Harriet Lerner, reminded me rather casually at the end of our conversation, “You know Tamera, no one ever died from guilt.  It doesn’t have to stop us.  We can say no and feel guilty. And the next time we say no, we’ll have a little less guilt.”

Next week we will continue this discussion on guilt and explore some ways we can move from guilt to concrete action that supports real change and healthy relationships.  In the meantime I would love to hear your comments about your experience and thoughts about guilt in the comment section.







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Perfection in the Process

Perfection in the Process

“I was expecting myself to be infallible.  I did not need to be infallible to get home – nor did I need to be in control.” – Mark Epstein

original-1As I write today’s article, I have just returned from the post office.  I mailed a large set of keys the size of my palm to our daughter, Mary Rose, who lives on Vashon Island, WA.  While visiting her recently, we borrowed her keys to retrieve an item we had left during our last visit.  Afterward, the keys unconsciously got dropped in my purse.  You guessed it, we left with them!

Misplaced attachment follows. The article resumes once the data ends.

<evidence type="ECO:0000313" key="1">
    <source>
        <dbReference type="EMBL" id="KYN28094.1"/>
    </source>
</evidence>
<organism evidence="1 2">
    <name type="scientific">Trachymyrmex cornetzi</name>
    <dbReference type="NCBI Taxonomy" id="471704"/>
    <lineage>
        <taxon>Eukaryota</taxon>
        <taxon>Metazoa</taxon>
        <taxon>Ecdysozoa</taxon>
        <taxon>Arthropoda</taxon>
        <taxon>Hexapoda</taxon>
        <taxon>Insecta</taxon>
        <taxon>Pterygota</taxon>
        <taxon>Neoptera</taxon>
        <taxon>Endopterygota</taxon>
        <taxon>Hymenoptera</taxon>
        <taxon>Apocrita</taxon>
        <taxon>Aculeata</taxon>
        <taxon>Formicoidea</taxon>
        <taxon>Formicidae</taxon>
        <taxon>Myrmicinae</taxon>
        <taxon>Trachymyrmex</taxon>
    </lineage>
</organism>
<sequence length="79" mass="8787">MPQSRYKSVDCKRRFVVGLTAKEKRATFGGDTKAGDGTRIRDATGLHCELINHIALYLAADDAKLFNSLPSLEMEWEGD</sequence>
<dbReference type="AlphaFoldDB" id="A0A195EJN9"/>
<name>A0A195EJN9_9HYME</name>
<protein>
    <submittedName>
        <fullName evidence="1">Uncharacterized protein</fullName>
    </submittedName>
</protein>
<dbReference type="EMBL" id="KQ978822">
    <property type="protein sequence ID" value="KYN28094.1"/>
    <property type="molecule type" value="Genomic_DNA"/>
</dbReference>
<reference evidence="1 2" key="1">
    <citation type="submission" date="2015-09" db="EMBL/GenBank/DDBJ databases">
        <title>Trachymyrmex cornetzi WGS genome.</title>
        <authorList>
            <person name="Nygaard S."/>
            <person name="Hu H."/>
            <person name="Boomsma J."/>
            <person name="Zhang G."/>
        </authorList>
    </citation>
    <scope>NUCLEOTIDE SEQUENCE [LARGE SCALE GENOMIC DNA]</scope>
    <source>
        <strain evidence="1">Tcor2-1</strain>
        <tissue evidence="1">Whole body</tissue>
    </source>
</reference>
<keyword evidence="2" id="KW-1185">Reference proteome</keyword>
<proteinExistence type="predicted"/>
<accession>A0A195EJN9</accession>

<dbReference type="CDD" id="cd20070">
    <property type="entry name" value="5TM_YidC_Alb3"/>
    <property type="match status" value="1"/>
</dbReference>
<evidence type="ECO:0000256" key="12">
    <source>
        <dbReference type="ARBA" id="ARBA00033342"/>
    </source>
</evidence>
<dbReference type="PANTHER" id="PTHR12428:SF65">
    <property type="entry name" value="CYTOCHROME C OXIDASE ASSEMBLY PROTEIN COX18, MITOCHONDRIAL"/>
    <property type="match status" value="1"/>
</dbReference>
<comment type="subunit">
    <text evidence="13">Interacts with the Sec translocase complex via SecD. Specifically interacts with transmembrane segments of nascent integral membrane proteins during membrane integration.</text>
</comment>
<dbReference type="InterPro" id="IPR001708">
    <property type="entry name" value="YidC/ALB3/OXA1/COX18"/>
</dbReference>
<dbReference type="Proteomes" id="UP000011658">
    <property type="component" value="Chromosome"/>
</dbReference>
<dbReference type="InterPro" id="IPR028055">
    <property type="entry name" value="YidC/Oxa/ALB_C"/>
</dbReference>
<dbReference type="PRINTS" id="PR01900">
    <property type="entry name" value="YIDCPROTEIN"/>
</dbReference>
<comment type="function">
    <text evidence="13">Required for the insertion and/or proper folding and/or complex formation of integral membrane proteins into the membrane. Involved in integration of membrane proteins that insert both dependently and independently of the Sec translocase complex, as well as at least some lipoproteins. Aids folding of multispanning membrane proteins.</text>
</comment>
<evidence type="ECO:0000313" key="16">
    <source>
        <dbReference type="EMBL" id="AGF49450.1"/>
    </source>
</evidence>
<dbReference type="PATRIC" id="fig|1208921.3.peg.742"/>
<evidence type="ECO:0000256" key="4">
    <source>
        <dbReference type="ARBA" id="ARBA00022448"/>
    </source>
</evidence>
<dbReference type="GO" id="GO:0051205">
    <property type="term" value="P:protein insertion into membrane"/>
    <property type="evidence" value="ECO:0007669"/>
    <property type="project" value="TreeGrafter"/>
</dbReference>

It reminded me of a key incident that happened a number of years ago when our children were still at home and we lost the only set of keys we had to our car. Of course we realized this, just as we were getting ready to go to an important appointment. Panic hit the household!

The children frantically began searching while I interviewed my husband about when he last had the keys, where he had been, what he remembered about where he might have gone when he came in the house. He had total “key” amnesia.

IMAG0100-500x375Meanwhile the girls were looking under the couch cushions, and beds, on top of cupboards and dressers.  We joined them in combing the yard, going through the trash, checking the bathrooms and the dog dish. Mary Rose, who was the youngest at the time, trailed the cat wondering if the lost key could be attributed to cat mischief.